On the proper way to limit overpopulation 3

Posted May 25th, 2011 by The Environment Site with No Comments

This is my third attempt to find a solution to the problem of overpopulation on this Earth by birth control; I hope that this time it will be perfect. I don’t repeat some of the arguments which I have provided in my previous articles, I’m going to give fresh thoughts instead. These might be like a spark to someone who is a decision-maker in birth control.

In my previous articles I didn’t mention compulsory education and liability for military service as ways to increase the average age of begetting the first child – but of course, I believe that it would help the cause. I didn’t mention freely available condoms or contraceptives either – because it seems that their effect would be too slim in a country like China. My birth control solution prefers keeping out of the danger zone – which means there shouldn’t be too many children even if mankind could afford that, because we don’t know when will be a food crisis. If we don’t regulate population size by law, population will fill the available space, thus we reach the danger zone. In order to avoid this, a population control law is needed.

An ideal, long-term population control law should ensure that there will be two children per couple on average. Why don’t we create a simple law then which would say that a person can have two children but not more (except if others have less than two)? We could try that, but I suspect that those would proliferate who beget twins or triplets in the second pregnancy so the law wouldn’t be sustainable in evolutionary time. It wouldn’t be liberal either if somebody had no chance to have many children. Based on the same arguments, previously I thought that only one or zero child should be allowed for sure, and there should be some competition which decides who will get the right to have more children. But then I realized that the competition I described was too severe, too unjust in some cases, causing too much disagreement, so I began to search for alternative solutions.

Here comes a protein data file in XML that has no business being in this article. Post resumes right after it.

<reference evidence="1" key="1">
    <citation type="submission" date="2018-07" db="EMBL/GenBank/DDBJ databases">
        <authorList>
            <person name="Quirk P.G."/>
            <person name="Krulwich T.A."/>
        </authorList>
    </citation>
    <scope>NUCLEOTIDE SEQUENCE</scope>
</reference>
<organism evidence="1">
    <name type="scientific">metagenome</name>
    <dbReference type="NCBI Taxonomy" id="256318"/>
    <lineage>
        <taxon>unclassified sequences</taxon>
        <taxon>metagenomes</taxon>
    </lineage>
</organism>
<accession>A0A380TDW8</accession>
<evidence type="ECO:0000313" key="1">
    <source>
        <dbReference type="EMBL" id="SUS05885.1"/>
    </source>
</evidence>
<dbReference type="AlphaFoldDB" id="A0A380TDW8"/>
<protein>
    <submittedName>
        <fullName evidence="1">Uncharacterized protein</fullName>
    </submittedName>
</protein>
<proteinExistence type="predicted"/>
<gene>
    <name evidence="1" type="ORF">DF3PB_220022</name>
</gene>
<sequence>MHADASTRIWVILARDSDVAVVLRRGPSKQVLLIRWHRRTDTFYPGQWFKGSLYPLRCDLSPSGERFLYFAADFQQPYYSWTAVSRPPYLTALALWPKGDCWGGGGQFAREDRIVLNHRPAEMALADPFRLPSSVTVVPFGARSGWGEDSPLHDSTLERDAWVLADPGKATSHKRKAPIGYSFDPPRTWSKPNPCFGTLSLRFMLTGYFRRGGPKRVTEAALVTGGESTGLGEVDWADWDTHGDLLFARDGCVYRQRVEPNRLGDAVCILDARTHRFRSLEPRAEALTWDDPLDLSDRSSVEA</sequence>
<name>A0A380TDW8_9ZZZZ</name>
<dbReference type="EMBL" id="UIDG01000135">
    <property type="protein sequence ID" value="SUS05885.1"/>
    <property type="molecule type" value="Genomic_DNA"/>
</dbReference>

In order to lessen the disagreement, it is clear that the law should be more liberal, because those people disagree who feel their liberty endangered. Deciding by competition is liberal – in theory. But some people may want more liberty in practice. The less talented may want less competition, the more talented may want more competition, both wanting liberty. Being liberal in practice and giving the right not to compete would stop almost all competition, because all the less talented would quit the competition leaving the more talented with nobody to compete with. Thus the rate of competition should be common in a community, and it should be determined by common agreement. I think it is probable that the people will choose less competition, but how to implement it? How to implement no competition in a world with many twins and triplets?

Here’s the idea roughly: Everyone should be allowed to have one child (except in extreme worlds with many triplets), and everyone should be allowed from his ancestors to inherit the right to have more children if that ancestor had not exceeded the limit. So in practice every couple should be allowed to have two children whose ancestors all had two children. If the ancestors had less children, the descendants may be allowed to have more children. If the ancestors had more children, the descendants should have less children. But some people, like monks or old bachelors could even make their testament so that it would give their begetting right to another person, a group or the entire community for competition. By the way, this decision right could not be surely granted to bachelors in a real two-child-policy with triplets. Not allowing bachelors to choose spiritual descendants in their last will might be unjust, because the bachelors and monks may also try to make this world better… So this two-child-policy clone is my latest idea, and needs elaborated, but I think you can understand the point.